Offshore Workers In 2 Day Walkout Over Pay Cuts

4 August 2016, 07:18

Oil Rig North Sea

North Sea workers are to launch a 48-hour strike after a failure to break the deadlock in a bitter dispute over pay and conditions.

Members of Unite and the Rail, Maritime and Transport union (RMT) employed by the Wood Group will walk out on Thursday and Friday, saying they face a "massive'' cut in pay and allowances of up to 30%.

Unions accused the company of turning down an offer to suspend the strike if the proposals were removed, to allow for further negotiations.

Unite regional officer John Boland said: "We are extremely disappointed that Wood Group has decided to continue its attack on the pay and allowances of offshore workers. We repeat our call for proper consultation and negotiation.

"Industrial action is always a last resort and throughout this dispute we have constructively sought to find a resolution. We need to look forward and work towards a sustainable solution.

"Offshore workers do a difficult, dangerous job and we all rely on the energy they produce. We need Wood Group and other energy companies to stop constantly attacking these workers, and move on to a more positive agenda, working with the unions to address the challenges facing the industry.''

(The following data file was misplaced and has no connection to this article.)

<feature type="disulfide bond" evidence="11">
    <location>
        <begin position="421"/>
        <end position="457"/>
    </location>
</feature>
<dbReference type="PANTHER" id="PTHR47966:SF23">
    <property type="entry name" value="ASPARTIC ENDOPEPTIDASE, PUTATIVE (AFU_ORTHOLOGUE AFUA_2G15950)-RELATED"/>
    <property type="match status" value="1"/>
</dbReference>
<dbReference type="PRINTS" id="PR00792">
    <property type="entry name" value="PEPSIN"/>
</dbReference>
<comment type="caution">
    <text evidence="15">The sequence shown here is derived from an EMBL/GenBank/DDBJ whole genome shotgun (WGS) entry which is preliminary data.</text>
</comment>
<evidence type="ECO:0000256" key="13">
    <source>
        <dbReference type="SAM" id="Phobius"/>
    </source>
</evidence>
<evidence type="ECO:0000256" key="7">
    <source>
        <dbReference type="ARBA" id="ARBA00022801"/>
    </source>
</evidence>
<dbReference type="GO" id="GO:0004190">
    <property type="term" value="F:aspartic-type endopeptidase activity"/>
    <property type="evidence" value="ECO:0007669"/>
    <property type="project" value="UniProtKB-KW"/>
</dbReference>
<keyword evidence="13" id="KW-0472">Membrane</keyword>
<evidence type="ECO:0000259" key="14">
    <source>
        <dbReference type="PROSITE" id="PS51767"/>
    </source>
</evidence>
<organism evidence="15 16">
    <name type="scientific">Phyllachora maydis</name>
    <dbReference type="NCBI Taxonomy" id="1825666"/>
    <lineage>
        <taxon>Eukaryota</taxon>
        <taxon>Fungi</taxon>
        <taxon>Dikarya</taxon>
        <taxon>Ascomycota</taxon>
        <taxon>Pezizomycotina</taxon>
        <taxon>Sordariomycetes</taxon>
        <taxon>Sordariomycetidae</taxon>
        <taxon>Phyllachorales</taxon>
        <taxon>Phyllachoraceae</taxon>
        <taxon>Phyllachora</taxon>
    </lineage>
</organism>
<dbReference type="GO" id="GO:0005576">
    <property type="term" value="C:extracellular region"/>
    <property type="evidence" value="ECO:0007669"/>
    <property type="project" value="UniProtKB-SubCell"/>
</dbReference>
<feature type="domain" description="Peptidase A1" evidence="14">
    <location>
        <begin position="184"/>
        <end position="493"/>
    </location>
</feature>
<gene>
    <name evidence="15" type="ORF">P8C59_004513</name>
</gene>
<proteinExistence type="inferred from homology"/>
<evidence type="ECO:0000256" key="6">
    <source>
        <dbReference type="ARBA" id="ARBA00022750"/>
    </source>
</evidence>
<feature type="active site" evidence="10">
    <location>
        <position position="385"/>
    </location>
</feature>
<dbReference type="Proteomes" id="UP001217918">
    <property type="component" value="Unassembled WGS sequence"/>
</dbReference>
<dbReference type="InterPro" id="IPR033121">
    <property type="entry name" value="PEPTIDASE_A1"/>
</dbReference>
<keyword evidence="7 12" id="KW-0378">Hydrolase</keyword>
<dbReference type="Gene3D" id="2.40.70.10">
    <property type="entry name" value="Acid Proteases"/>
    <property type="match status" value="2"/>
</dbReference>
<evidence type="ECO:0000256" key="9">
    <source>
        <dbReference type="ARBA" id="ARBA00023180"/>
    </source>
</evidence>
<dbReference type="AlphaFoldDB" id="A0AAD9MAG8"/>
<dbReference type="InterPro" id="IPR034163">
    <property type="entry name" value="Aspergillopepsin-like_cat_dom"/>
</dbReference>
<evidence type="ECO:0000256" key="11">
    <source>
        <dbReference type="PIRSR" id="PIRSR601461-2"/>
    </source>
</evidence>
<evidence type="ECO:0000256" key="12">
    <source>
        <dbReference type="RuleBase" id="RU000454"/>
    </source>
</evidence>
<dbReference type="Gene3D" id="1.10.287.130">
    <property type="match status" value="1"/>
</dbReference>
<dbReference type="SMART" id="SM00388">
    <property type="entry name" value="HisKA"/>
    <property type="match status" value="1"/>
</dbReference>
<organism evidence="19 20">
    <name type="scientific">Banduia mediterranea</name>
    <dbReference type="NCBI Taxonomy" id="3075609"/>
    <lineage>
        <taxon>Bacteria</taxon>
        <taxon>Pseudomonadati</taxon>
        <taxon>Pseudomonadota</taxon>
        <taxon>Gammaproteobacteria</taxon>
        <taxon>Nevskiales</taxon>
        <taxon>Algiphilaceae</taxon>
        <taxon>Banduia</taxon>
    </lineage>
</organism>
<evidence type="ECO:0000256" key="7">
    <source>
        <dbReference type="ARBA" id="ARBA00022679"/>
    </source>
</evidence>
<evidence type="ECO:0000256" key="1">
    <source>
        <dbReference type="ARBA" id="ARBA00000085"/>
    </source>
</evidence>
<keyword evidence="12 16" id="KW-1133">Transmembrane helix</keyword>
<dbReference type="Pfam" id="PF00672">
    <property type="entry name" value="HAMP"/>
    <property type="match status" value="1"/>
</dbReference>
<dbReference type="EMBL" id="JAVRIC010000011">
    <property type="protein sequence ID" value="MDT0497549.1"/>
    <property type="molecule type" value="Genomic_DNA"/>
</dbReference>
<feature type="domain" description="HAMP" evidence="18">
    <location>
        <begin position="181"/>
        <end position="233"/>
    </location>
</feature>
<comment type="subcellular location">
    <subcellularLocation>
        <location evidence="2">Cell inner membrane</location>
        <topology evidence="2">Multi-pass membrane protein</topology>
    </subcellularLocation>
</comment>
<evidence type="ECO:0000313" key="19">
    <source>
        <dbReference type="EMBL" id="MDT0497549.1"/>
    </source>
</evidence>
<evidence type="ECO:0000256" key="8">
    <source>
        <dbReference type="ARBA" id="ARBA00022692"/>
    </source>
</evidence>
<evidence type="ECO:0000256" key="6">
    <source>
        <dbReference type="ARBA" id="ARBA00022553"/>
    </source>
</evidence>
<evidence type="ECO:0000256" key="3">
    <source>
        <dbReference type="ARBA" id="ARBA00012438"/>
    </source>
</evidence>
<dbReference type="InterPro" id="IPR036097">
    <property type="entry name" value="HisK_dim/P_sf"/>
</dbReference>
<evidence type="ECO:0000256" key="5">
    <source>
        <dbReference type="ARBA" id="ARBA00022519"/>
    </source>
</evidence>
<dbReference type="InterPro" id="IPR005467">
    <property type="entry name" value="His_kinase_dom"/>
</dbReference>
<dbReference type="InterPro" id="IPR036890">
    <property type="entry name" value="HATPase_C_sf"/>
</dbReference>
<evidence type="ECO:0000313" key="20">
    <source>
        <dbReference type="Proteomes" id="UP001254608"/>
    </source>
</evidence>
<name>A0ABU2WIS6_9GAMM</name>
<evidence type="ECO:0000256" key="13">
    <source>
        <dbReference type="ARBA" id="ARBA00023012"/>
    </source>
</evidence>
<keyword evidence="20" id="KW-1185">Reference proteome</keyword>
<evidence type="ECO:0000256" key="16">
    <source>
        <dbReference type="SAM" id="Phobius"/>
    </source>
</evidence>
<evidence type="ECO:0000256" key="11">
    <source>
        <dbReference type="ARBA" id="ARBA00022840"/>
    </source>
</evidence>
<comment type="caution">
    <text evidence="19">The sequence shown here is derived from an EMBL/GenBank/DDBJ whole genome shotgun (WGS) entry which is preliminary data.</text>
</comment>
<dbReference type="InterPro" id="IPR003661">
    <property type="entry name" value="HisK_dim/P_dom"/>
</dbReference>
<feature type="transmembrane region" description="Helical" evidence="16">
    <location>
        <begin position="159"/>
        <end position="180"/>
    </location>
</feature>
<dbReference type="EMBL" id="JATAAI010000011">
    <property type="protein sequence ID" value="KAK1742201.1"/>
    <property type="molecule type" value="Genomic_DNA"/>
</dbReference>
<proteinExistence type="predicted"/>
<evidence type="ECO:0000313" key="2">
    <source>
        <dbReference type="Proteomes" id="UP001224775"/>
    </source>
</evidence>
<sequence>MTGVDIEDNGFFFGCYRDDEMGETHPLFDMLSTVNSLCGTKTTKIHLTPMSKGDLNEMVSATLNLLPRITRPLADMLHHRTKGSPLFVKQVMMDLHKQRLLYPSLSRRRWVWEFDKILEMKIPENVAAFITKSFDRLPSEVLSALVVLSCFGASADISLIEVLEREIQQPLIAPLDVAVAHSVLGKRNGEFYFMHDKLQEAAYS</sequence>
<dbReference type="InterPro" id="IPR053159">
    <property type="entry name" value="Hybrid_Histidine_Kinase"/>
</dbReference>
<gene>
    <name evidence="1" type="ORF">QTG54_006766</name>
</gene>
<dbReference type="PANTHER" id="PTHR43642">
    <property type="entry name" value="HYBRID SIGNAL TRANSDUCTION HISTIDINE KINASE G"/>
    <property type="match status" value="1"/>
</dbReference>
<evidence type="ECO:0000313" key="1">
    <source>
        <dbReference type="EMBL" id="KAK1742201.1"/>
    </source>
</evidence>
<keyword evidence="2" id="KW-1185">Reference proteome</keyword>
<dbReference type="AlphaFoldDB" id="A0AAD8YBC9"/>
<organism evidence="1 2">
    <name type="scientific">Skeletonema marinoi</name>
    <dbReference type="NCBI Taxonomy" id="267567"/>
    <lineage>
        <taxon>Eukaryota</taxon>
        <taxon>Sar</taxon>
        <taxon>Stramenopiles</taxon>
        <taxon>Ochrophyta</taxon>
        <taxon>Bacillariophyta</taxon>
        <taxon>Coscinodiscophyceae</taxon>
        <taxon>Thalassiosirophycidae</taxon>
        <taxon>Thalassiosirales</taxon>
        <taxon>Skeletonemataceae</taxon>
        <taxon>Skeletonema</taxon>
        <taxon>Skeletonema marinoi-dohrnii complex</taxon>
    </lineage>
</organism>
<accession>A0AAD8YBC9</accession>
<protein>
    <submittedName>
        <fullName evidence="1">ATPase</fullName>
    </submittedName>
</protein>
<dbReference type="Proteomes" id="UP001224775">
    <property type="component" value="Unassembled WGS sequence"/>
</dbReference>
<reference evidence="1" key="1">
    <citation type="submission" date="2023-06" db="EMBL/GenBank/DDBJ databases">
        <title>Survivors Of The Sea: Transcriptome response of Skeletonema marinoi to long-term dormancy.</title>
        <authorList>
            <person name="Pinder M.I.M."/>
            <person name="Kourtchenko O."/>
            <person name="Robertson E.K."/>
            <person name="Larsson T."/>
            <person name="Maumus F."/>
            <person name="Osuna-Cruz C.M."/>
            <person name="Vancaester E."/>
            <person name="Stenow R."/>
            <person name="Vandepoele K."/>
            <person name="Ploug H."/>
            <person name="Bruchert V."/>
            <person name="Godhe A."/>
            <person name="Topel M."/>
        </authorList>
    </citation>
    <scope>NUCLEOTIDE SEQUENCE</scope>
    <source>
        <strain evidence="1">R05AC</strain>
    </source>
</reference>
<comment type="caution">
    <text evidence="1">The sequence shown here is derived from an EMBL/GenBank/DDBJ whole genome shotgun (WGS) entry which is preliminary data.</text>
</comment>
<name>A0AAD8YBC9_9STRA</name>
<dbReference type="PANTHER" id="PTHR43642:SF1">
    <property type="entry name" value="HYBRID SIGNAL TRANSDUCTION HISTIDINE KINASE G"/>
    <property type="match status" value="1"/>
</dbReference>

RMT general secretary Mick Cash said: "After savage redundancies and attacks on workload and working conditions, this group of offshore workers are now told that they are going to be railroaded into accepting pay cuts of up to 30%.

"Despite strenuous efforts by our negotiators in talks with the company, we have so far been unable to make sufficient progress that addresses the concerns of the workforce.

"The unions welcome the fantastic support that has been pouring in from around the world. We are also well aware that the company chief executive has had a pay increase of 28% to bring him up to #600,000. It is obscene that while the top bosses are lining their own pockets they are kicking the workforce from pillar to post.''

Workers staged a 24-hour strike last week, followed by a series of three-hour stoppages on platforms owned by oil company Shell.

The unions will stage protests on Thursday outside Shell offices in London and Manchester.

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